A very long time ago, from middle school through much of high school, I knew a funny, kind, creative young man. We were best friends. As is the way with these things, later we were not. However because we knew people in common, some time during college I got talking to him at a party. We were discussing gun culture and militarism, which I was not keen on and said so. Then he told me he had a friend in or out of the military or something who would happily beat the shit out of me for saying that…
Sometimes when we discuss gun ownership and gun culture we focus only on the victims of mass shootings, or racist gun violence, or suicide. While these are horrific social problems undeniably tied to gun culture, particularly in the US, we might consider whether they are the central problem itself or a byproduct.
I like guns. I liked target shooting as a child. I only ever owned a pellet gun myself; I think I still have it. But my dad was a member of the gun club. I knew kids who had dads with guns. Even today I love a first-person shooter.
If I were traveling in Polar Bear Provincial Park I would have to get a rifle. I do not think you are allowed to go in without one. If I were a mid-western American crop farmer being raided nightly by hundreds of feral pigs I would need a high-powered rifle with a telescopic infrared night sight. Guns are useful. But for most people, most of the time recreational gun ownership is a luxury.
Right-wing interests trying to weaken the state need levers with which to motivate supporters. Ideally those levers are free. A reason the religious right can agitate its constituents with anti-abortion rhetoric is in part because the abortion status quo has no cost to society. Although the people pulling the lever and the people gulled into being levered will disagree with spittle-flecked adamancy.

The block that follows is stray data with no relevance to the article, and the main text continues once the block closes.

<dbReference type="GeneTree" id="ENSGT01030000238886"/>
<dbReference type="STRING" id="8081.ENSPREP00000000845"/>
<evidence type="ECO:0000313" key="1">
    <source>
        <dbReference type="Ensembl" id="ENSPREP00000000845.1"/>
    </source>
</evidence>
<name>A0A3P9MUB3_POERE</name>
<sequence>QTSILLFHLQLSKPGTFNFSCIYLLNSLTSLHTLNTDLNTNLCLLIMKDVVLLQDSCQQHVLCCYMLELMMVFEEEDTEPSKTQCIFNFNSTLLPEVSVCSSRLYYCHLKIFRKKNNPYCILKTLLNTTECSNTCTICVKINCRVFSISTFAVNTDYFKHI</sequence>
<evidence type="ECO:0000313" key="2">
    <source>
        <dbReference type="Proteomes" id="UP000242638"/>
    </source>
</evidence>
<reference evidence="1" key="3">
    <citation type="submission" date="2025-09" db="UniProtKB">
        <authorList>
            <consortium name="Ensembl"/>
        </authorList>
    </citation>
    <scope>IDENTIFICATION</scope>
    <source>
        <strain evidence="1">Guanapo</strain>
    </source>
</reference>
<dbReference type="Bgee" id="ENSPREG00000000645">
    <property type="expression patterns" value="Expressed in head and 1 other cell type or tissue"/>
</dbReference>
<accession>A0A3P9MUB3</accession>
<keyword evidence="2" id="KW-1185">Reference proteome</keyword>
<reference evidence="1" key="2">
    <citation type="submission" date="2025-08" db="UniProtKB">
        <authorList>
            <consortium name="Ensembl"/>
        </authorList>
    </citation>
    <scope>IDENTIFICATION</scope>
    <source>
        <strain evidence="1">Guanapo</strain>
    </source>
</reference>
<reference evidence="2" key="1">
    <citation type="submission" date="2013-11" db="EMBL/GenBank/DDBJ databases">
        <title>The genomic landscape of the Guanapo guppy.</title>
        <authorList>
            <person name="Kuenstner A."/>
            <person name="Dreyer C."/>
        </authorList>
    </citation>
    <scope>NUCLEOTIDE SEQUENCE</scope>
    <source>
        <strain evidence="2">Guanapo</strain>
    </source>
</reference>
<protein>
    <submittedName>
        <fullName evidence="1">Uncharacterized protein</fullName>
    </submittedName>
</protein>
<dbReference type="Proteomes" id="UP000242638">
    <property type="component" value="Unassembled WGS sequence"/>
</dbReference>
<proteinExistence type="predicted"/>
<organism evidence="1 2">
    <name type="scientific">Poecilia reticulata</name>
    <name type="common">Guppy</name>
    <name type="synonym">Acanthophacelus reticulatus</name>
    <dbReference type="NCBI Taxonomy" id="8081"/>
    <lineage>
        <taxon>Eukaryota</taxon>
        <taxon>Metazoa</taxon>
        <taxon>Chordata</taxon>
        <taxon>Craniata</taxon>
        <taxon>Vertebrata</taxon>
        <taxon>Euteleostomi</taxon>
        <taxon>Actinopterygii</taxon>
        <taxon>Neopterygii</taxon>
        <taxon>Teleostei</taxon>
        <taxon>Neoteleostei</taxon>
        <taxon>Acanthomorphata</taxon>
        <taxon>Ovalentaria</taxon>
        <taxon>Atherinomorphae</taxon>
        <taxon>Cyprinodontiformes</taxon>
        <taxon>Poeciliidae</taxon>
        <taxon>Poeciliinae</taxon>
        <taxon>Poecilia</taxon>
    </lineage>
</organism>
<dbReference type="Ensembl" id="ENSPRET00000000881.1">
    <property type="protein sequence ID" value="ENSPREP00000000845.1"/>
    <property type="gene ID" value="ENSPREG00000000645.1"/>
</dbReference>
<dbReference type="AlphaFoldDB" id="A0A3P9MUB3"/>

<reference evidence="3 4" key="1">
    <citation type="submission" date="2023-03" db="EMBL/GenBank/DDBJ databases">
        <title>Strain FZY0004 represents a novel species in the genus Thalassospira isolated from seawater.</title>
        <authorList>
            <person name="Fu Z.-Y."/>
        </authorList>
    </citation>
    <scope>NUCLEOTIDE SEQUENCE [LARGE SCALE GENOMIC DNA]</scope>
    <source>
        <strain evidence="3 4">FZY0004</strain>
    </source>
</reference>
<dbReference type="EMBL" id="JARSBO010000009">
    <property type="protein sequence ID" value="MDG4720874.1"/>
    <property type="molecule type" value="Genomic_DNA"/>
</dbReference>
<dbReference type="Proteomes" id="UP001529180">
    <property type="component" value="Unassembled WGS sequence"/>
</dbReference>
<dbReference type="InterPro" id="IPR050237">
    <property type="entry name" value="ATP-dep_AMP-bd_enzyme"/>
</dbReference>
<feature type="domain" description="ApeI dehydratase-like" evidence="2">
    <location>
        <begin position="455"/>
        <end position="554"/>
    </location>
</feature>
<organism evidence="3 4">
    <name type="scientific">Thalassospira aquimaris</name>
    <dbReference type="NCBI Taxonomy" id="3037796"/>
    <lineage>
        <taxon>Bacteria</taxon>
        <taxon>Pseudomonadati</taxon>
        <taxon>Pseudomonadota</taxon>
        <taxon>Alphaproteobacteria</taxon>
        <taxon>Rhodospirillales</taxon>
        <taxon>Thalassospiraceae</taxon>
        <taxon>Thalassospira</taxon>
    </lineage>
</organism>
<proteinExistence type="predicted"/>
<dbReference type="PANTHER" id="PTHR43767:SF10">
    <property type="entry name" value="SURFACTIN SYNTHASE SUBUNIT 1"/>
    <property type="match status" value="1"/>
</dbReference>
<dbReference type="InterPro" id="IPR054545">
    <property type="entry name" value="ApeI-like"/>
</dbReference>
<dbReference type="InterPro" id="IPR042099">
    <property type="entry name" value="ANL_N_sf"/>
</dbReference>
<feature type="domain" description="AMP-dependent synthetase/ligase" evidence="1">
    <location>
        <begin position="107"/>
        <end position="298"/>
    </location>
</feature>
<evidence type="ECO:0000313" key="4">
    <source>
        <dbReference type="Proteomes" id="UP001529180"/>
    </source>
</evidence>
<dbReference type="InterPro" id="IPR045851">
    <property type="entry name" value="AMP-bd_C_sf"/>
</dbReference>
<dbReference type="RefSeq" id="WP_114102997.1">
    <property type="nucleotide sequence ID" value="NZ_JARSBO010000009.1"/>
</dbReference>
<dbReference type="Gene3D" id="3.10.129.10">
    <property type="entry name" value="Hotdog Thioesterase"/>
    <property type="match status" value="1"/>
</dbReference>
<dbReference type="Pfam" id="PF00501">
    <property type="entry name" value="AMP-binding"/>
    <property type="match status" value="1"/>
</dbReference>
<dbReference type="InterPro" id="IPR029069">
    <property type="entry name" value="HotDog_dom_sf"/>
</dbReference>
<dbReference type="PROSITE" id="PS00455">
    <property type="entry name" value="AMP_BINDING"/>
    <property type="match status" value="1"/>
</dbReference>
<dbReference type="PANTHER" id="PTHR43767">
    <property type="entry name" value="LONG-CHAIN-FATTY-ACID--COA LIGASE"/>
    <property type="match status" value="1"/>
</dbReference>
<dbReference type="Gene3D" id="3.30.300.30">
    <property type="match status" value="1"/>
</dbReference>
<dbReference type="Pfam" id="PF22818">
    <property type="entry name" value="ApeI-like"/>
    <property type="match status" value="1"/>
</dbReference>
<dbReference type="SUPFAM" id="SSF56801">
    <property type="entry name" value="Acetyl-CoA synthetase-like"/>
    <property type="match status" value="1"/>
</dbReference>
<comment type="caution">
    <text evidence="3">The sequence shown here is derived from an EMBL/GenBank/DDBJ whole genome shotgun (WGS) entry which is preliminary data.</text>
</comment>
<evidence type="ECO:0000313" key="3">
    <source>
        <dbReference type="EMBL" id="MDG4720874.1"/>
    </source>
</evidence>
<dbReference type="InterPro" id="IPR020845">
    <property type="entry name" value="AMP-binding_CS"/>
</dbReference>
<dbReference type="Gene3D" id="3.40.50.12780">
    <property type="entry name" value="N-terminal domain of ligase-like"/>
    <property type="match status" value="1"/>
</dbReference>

Gun rights are the same. Unless you are a biathlete, or a hunter, or exploring a dangerous wilderness, you are not fundamentally being deprived or punished, not being allowed to collect and play with banned firearms. Any collector might feel bad at not being able to collect particular desired weapons, but they will never suffer deprivation because of it. So gun-rights advocacy is a free lever. There is no cost to society in regulation limiting firearms as toys or collector items.
But the guns and rights are not the point. The lever is the point. The conflict between broadly agitated defenders against the infringement of rights to keep and bear arms, and the rest of society serves the people who fan those flames. Social unrest, discord, and conflict, these drive wedges into society preventing the formation of consensus and precluding unified action. If you are trying to weaken government, or empower and enrich a tiny minority of moneyed corporatists and profiteers you need division in broader society. You need anti-abortionists and gun-rights activists.
At the party I was taken aback. A person whom I had been fast friends with for many years had just told me, with some delight, that I should be shit-kicked for thinking of infringing a belligerent’s access to weapons. I did not feel reassured by the implication that it was fine for an angry gun owner to do violence to me for disagreeing, essentially, with whether that was ok or not.
Guns are fine though. They are neutral. But people are not. Gun ownership for worthy purposes is fine. But gun culture is a more dangerous weapon than a gun. It turns the kind to meanness, the reasonable to belligerence, and the gentle to violence. We should consider it a warning when a gun-rights advocate dismisses the École Polytechnique massacre as irrelevant for being 31 years ago. The problem is not that, in Canada at least, this is the continual crisis as it is in the US, yet. The problem is that a cultivated indifference to human decency allows anyone to act as though 15 deaths is less meaningful than a childish insistence on keeping a dangerous toy.
One day, off-duty policemen who were likely also members of the gun club and the Legion came to my house. My dad had been at the Legion, very drunk and spouting off. And I guess he made some threats against, likely my mum, but who knows. His Legion Gun-Club police acquaintances showed up at the house and took his gun. They took it, not because he had ever shot anyone, but because he should not have had a gun. And fine, after that he could not bring his own gun to go drinking at the Gun Club. But his not having it never was, could never be, a serious deprivation. Which is very unlike what would likely have occurred had the gun not been taken away.